Egypt’s exports are indeed too little for a country of its size. It is quite shocking that remittances from 10 million Egyptians living abroad are equivalent to more than 80% of exports by 90 million citizens. Egypt ranked 131 out of 140 countries in exports as a percentage of GDP in the Global Competiveness Index, trailing several developing countries like Uganda, Tanzania, and Kenya. It is thus apparent like Cairo’s noon sun during August that supporting exports should be the number one priority for the government.
Egypt’s government seems to have realised this yet its realisation came too late and subsequent actions were too little. At the time of EGP 1.3tr investment in national projects 1,000 factories that closed their doors after the 25 January Revolution were left without apparent support for too long of a time. As the government focused on securing electricity supply for residential areas it failed to do so for energy dependent factories that produce cement, steel, fertilizers, ceramics, and bricks. Egypt’s famous textile industry, which makes use of Egyptian cotton as a global brand seemed unable to compete, and the government did not show a viable plan to revive it. Programming and ICT services came under fire as multinationals downsized and moved regional headquarters outside Egypt. It was only in the first quarter of 2016 that the government announced resumption of the previously abolished exports subsidisation programme and reducing energy prices for heavy industries in an attempt to get them back on the production track and thus reduce imports.
One can just imagine the wonders that a fraction of the amount directed to national projects could have done if it was channeled to support exports. The government needs to identify priority industries and to support them in order to balance its books without too much dependency on volatile sources like tourism and remittances. It should focus on having a proper investment law and cutting bureaucratic obstacles for investment instead of draining its energy on the money hungry national projects that did not offer encouraging return to date. Only after balancing the books or at least reducing their intolerable deficits can a vision for improving education and health care be properly financed.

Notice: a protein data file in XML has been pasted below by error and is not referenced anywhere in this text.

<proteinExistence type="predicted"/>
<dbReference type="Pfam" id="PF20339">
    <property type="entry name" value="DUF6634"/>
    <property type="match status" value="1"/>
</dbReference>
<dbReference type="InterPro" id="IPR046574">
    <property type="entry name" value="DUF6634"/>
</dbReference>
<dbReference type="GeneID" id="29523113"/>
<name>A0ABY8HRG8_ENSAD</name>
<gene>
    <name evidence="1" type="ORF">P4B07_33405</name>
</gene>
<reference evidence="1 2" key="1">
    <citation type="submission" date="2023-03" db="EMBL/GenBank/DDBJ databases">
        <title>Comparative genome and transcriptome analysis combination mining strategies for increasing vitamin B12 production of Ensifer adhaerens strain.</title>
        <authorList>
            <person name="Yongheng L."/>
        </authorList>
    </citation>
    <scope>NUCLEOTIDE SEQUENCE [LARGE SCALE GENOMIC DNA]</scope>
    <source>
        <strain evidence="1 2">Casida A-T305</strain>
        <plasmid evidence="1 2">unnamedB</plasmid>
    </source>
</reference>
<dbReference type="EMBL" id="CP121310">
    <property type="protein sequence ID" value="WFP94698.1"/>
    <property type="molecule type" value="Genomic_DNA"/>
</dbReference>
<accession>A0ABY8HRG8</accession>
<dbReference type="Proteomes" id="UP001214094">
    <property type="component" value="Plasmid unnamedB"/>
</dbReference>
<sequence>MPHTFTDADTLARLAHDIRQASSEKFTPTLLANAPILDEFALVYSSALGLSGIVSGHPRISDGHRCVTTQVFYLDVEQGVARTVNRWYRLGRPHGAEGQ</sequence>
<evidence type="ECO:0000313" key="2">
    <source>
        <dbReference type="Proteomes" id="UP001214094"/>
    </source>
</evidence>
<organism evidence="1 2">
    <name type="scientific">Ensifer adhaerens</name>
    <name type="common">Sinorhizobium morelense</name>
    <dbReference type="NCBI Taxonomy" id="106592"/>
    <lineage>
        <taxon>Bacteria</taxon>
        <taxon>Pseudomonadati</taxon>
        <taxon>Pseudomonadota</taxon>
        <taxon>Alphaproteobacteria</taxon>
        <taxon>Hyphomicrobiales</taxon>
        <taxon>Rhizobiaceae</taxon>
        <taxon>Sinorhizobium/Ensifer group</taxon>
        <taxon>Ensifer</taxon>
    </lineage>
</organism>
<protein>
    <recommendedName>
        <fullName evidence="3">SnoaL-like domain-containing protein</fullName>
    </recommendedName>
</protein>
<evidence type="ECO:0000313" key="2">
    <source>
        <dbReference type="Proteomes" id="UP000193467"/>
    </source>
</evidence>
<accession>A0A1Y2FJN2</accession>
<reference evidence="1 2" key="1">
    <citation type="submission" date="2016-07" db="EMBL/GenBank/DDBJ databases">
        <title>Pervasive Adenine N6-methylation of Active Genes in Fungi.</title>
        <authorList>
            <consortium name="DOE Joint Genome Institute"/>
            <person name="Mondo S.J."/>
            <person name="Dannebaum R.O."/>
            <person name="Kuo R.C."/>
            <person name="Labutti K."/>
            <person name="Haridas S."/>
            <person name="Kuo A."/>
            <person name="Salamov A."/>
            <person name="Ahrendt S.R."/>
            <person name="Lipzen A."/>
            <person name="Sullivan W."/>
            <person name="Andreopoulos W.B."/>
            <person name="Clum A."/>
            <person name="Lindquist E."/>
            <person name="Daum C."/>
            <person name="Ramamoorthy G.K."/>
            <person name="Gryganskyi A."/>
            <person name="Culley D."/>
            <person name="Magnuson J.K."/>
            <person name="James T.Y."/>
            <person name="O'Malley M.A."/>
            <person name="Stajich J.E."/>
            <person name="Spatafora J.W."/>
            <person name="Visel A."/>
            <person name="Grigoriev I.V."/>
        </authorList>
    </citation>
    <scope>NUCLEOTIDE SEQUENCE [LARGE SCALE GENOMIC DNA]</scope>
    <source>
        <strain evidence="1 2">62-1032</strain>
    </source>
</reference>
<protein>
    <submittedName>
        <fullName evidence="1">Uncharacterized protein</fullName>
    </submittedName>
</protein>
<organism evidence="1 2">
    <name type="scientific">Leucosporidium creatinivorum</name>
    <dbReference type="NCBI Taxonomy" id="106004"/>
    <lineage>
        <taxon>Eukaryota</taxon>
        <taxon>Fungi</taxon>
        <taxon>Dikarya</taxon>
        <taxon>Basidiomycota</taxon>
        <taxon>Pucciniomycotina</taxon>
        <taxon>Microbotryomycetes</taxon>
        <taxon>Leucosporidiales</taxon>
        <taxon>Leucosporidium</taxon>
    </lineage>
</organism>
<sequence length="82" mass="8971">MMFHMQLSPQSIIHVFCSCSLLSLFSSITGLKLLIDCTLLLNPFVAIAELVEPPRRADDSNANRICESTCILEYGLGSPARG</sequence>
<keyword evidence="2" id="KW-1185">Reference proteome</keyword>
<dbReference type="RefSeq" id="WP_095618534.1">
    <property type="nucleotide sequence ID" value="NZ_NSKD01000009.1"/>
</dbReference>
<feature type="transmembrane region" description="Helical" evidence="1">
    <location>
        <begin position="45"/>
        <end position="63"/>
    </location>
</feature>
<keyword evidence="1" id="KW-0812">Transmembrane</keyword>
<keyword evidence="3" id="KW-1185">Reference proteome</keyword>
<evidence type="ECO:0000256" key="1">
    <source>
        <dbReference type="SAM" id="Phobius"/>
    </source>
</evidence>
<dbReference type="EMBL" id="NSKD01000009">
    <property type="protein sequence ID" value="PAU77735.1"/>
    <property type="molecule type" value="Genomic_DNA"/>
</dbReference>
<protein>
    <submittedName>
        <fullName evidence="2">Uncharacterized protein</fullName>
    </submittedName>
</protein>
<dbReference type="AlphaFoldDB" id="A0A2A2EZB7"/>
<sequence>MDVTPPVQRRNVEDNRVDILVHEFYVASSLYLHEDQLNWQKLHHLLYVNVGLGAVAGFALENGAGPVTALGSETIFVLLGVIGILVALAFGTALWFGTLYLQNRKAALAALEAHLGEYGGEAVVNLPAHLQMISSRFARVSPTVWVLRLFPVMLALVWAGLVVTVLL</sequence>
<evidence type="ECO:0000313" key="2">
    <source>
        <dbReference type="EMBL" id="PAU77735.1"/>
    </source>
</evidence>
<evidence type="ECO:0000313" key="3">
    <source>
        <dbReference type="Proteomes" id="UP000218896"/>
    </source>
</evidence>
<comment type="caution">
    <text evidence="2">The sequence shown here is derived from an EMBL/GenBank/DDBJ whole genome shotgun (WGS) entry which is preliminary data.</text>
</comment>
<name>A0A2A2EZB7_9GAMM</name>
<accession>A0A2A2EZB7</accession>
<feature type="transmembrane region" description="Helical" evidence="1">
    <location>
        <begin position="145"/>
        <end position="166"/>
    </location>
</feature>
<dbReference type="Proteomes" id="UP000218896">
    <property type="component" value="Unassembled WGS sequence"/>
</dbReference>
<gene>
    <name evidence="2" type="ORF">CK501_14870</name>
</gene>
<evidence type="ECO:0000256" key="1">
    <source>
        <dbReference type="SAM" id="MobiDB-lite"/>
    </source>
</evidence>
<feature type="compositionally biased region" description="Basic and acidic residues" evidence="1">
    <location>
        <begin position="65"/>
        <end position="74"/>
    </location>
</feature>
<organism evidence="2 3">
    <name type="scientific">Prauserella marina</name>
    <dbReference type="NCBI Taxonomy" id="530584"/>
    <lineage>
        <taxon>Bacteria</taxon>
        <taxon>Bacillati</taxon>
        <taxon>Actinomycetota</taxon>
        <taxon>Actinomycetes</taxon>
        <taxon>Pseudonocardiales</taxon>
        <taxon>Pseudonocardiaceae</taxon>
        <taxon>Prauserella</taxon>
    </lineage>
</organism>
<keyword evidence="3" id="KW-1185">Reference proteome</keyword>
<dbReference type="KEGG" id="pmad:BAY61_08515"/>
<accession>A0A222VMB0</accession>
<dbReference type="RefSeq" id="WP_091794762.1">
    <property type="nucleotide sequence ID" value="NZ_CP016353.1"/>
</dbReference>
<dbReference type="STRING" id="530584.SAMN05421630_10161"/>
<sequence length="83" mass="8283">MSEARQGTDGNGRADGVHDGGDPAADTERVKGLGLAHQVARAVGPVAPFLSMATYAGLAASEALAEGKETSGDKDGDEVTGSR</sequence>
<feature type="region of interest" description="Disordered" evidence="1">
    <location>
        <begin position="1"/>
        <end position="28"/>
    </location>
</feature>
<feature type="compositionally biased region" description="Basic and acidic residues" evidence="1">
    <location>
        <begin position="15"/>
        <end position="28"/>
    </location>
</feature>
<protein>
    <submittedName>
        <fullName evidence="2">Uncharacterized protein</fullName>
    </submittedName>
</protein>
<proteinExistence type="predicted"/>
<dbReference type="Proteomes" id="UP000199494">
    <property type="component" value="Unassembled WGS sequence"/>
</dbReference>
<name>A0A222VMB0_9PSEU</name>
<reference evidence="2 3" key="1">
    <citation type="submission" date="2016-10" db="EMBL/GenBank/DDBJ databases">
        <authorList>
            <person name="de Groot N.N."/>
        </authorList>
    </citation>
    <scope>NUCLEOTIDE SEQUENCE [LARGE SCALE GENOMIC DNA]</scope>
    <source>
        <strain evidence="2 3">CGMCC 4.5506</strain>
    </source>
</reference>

India’s founding father Mahatma Gandhi once said “A ‘no’ uttered from deepest conviction is better than a ‘yes’ uttered merely to please, or worse to avoid trouble.” In this regard I say that while acknowledging the extremely tough regional environment I still see a long journey that the Egyptian government has to travel before claiming that it has done its role properly. I am not only concerned about the speed of the government, but equally with its direction. The road to success is not named national projects. Its name is writing the right legislations, creating an attracting governmental environment and in some cases placing the right funding to attract investment and bolster exports generating projects. In all of this the government needs to bring in experts and give them the needed space to set their own vision and implement it. As I reached the end of this article a I had a question in mind. Is the government fully empowered to do what I requested in this article? Well, I will leave the answer to the reader.
Last month, Daily News Egypt held a writing competition in which followers were invited to submit an article on the topic of their choosing. Ten of the best articles submitted were selected by DNE. In the next phase of the competition, the top three that receive the most likes on Facebook will win cash prizes and a one-month internship. DNE is not responsible for the content of the selected.